Flu vaccine was disappointing vs. some strains last season
The flu vaccine did a disappointing job last winter in the U.S., and officials worry that might be a bad sign for the fall.
Flu vaccines had been about 60% effective against the type of flu that caused the most lab-confirmed illnesses last winter, but last season's vaccine was only about half that good, according to study results reported Wednesday.
Against another major type of flu, vaccines have already been only around 30% effective.
The new results may be a sign of shrinking effectiveness against a number of strains, and "that's concerning," said Brendan Flannery, who oversees the U.S. Centers for Disease Control and Prevention's system for evaluating the vaccine.
The results come as health officials are gearing up for a critically important flu vaccination campaign, with a record 180 million doses being prepared. U.S. health officials fear a second wave of coronavirus infections, and reducing flu illnesses could help reduce patient traffic if COVID-19 causes doctors' offices and hospitals to become overwhelmed.
CDC numbers indicate that last winter's flu season caused somewhere in the neighborhood of 22 million medical visits, 575,000 hospitalizations and likely more than 40,000 deaths.
Vaccines against many infectious diseases aren't considered successful unless they work at least 90% of the time, but flu is particularly challenging, partly because the virus can quickly change. Overall, flu vaccine effectiveness averages around 40%. Last season's was 39% overall.
Last winter's flu season featured two waves, each dominated by a different virus. Both flu bugs are considered dangerous to children, and it was a very bad flu season for kids.
Health officials reported 185 U.S. flu deaths in children this past flu season, the second highest total in a decade. And officials believe that because of reporting lags, additional cases may still come in.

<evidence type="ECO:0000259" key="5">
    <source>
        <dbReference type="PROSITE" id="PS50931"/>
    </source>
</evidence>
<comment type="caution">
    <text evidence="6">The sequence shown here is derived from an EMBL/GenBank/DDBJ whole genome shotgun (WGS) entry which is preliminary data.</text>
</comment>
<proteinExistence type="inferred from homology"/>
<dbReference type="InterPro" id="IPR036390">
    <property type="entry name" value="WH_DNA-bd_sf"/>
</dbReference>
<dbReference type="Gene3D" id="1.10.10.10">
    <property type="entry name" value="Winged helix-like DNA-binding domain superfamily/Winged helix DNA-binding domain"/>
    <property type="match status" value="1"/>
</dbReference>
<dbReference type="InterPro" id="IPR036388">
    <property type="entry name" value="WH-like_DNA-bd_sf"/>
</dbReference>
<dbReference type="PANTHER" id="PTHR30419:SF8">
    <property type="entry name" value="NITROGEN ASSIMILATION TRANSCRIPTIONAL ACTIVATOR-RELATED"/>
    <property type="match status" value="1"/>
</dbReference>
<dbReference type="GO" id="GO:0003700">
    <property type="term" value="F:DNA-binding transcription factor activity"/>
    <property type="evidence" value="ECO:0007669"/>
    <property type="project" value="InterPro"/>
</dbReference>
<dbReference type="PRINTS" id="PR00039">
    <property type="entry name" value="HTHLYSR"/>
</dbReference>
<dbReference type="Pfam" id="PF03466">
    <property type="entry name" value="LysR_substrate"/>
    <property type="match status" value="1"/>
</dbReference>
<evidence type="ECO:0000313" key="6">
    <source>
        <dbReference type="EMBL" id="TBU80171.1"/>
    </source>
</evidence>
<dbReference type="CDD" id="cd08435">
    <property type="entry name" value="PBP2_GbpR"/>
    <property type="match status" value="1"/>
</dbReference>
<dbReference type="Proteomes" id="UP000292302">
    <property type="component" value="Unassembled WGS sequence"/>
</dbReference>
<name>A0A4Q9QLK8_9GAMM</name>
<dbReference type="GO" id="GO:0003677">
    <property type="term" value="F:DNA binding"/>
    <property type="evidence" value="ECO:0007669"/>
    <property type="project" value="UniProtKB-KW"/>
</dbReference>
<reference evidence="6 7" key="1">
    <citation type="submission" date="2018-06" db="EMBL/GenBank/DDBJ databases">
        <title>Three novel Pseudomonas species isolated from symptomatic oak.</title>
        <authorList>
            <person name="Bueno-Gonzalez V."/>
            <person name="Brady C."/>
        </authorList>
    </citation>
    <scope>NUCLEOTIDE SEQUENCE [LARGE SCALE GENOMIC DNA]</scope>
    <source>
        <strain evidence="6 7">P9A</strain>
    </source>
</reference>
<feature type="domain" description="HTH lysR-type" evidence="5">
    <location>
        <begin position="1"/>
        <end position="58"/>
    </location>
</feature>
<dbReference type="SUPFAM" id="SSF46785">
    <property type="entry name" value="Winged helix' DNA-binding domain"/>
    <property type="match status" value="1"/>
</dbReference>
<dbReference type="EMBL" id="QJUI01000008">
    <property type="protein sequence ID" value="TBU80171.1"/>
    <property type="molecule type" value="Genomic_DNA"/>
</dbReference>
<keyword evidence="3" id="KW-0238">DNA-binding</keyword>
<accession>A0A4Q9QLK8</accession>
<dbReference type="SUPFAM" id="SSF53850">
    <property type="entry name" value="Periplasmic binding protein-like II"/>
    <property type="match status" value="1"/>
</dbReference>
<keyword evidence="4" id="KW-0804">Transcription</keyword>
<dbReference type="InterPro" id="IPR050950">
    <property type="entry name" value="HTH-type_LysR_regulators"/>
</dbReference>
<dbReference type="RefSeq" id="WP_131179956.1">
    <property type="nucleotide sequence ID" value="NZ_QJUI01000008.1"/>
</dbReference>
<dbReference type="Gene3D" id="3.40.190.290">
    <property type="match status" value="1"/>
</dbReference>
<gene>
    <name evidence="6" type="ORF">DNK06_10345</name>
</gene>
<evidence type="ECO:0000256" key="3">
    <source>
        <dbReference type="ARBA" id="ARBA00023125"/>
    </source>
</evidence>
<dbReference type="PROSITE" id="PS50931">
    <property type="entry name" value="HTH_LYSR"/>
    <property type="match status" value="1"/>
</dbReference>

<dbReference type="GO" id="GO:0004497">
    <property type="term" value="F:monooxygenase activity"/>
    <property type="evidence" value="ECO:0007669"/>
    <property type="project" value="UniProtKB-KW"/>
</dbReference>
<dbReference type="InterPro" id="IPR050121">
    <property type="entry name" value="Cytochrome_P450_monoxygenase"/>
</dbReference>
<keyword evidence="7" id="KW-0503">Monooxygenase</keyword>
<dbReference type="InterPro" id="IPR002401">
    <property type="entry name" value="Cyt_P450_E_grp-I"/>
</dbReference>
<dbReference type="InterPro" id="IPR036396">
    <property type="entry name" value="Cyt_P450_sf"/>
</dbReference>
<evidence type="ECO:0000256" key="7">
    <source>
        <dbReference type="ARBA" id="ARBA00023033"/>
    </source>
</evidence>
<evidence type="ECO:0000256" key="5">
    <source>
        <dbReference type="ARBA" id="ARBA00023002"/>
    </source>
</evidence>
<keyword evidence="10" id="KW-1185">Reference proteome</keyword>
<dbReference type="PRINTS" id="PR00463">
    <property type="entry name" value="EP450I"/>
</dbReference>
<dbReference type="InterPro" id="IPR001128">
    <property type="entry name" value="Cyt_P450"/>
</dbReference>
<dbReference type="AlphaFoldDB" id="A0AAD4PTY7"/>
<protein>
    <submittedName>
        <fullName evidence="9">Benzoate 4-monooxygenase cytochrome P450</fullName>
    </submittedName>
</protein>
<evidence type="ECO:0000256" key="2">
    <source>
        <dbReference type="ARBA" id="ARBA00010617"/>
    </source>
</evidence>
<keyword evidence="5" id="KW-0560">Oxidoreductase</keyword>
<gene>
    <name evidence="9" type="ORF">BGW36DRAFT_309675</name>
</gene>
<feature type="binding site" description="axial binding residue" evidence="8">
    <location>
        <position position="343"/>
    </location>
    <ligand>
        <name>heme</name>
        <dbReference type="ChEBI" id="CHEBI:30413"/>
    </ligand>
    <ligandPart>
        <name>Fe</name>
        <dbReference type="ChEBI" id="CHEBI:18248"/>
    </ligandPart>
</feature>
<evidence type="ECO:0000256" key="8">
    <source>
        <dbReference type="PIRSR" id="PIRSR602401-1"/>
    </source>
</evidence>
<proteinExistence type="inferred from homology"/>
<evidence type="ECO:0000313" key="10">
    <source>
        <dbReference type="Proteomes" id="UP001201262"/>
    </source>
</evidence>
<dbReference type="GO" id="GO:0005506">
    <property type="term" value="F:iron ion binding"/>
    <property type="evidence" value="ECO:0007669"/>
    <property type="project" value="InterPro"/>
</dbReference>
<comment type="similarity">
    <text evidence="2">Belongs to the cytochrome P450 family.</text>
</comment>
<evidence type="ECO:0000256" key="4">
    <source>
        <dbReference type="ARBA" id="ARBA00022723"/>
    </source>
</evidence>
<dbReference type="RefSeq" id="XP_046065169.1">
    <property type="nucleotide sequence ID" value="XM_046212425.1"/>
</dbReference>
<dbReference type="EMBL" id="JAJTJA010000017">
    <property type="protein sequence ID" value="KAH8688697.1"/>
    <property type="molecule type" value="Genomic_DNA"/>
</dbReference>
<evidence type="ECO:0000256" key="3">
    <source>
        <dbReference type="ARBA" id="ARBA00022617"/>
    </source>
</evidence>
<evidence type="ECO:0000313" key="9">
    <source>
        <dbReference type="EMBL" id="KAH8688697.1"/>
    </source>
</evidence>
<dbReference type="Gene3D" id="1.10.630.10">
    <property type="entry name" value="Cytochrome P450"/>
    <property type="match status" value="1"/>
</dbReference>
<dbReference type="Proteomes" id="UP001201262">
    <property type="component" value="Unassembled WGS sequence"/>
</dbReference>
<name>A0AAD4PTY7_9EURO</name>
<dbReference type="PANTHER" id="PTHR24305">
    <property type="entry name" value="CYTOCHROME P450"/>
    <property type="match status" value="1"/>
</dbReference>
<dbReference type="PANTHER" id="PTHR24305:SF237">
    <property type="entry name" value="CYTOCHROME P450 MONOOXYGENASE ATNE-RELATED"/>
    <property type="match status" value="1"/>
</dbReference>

Most of the children who died were not vaccinated. But how well the vaccine performs in kids remains a large concern.
A Type B flu strain ended up causing most early season illnesses and the bulk of illnesses in children over the entire winter, Flannery said. The vaccine was about 39% effective against that strain in children.
But the vaccine did an awful job against the Type A H1N1 strain that caused the second wave of illnesses. Protection was so low in kids ages 6 months to 17 years that—statistically speaking—it couldn't be counted as working at all.
The vaccine's performance was down in adults, too, and health officials don't know exactly why. It may be due to changes in the virus, Flannery said.
Health officials have changed the components of what's in the flu shot this year, in what they hope will be a better match against whatever flu strains circulate this fall and winter, he said.
The findings are drawn from a study of more than 2,700 people in five states with lab-confirmed flu infections, and presents estimates of vaccine effective in preventing flu illness severe enough to send a patient to a doctor's office. They were presented during an online meeting of the Advisory Committee of Immunization Practices, an expert panel which the CDC looks to before making vaccination recommendations to U.S. doctors.
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